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Wind turbine setback increase one step closer to becoming reality  

Credit:  Scott Koperski, Daily Sun news editor | Beatrice Daily Sun | Jul 31, 2020 | beatricedailysun.com ~~

A group of Gage County residents is one step closer to getting setbacks increased for commercial wind turbines after a proposal was approved by Gage County Planning and Zoning Thursday evening.

The proposal, which would increase setback requirements from nonparticipating residences from 3/8 to one mile, will now be considered by the Gage County Board of Supervisors for final approval. Nonparticipating residents are those who do not have contracts in place with a wind company.

The decision to recommend approving the change followed a six hour meeting Thursday, where 42 people provided five hours of testimony.

At the meeting, 24 people spoke in support of changing the wind regulations, 15 were in favor of keeping them as they are and three were neutral.

The meeting was held at the Hevelone Center at Beatrice High School to allow for more social distancing. Around 200 people attended the meeting.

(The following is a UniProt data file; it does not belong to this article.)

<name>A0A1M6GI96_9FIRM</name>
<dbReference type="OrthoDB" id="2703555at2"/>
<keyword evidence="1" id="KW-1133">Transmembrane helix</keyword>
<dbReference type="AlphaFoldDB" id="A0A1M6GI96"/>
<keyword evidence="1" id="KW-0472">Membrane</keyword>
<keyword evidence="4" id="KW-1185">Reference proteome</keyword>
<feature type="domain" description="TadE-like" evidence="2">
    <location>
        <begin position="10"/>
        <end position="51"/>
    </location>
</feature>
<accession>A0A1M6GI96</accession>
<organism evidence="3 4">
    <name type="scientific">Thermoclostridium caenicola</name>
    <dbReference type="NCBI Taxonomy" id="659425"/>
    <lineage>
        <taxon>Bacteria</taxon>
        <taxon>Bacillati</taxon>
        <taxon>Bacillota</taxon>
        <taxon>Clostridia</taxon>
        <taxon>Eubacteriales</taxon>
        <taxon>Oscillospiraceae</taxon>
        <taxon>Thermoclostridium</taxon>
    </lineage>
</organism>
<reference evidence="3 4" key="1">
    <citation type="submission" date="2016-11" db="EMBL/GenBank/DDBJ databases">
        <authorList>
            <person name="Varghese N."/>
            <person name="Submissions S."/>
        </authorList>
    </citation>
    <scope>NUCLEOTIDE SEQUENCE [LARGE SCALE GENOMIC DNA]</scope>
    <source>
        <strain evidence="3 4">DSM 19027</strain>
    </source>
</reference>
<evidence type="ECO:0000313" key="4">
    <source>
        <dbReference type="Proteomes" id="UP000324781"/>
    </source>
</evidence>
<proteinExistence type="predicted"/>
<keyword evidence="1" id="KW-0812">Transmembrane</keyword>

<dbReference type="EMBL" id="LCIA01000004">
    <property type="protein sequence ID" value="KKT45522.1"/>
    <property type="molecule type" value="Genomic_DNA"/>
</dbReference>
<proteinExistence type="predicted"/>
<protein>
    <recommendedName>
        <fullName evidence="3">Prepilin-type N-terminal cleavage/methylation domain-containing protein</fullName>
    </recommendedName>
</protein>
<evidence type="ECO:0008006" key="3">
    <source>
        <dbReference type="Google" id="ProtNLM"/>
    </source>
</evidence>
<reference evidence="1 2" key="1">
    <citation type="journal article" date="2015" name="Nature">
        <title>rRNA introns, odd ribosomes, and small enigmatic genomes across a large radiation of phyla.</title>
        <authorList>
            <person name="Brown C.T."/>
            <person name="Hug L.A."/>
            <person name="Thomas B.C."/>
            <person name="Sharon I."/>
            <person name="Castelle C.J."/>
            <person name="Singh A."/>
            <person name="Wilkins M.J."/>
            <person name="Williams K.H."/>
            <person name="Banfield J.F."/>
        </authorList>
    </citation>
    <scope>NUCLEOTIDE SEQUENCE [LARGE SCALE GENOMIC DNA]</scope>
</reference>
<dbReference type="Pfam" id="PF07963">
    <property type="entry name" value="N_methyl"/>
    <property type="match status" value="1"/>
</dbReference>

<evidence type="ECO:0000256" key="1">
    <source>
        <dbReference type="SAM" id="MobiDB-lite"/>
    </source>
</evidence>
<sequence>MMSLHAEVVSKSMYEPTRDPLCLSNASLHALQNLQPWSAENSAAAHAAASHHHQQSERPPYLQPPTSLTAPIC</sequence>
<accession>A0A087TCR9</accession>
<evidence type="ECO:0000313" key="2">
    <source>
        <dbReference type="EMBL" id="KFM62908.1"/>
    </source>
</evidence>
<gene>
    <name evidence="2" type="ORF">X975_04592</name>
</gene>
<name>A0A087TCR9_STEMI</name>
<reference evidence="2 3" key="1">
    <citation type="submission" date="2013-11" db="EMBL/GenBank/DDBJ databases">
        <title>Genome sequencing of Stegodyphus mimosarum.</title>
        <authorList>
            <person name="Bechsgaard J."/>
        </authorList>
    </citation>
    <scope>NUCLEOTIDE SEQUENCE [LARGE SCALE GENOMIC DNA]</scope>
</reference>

The amendment was proposed by Cortland-area resident Larry Allder. It included changes to how decibel levels produced by turbines are calculated. Wording in the current regulations allows wind energy companies to conduct their own testing, which some think gives them an unfair advantage.

The setback increase has been the main sticking point of the amendment.

“As far as the setbacks go, we’re not trying to kill an energy,” Allder said. “We’re trying to put it in the proper place with a one-mile setback… We’re trying to protect the people of Gage County. There’s a lot of people here. There are a lot of Gage County residents here tonight to support this amendment.”

The commission ultimately voted 6-1 to approve recommending the County Board amend the wind regulations, with chairman Dennis Rosene casting the lone vote in opposition.

“We’ve heard a lot of things tonight both for and against,” said commission member Monte Murkle. “It seems like it should be really easy to make a decision, but a lot of folks stood up for and against, felt 100% confident in believing what they’re saying. Everything can’t be spot on correct so we’ve got to sort through that, and we will. Personally, I’m not thinking that the ⅜ mile is enough.”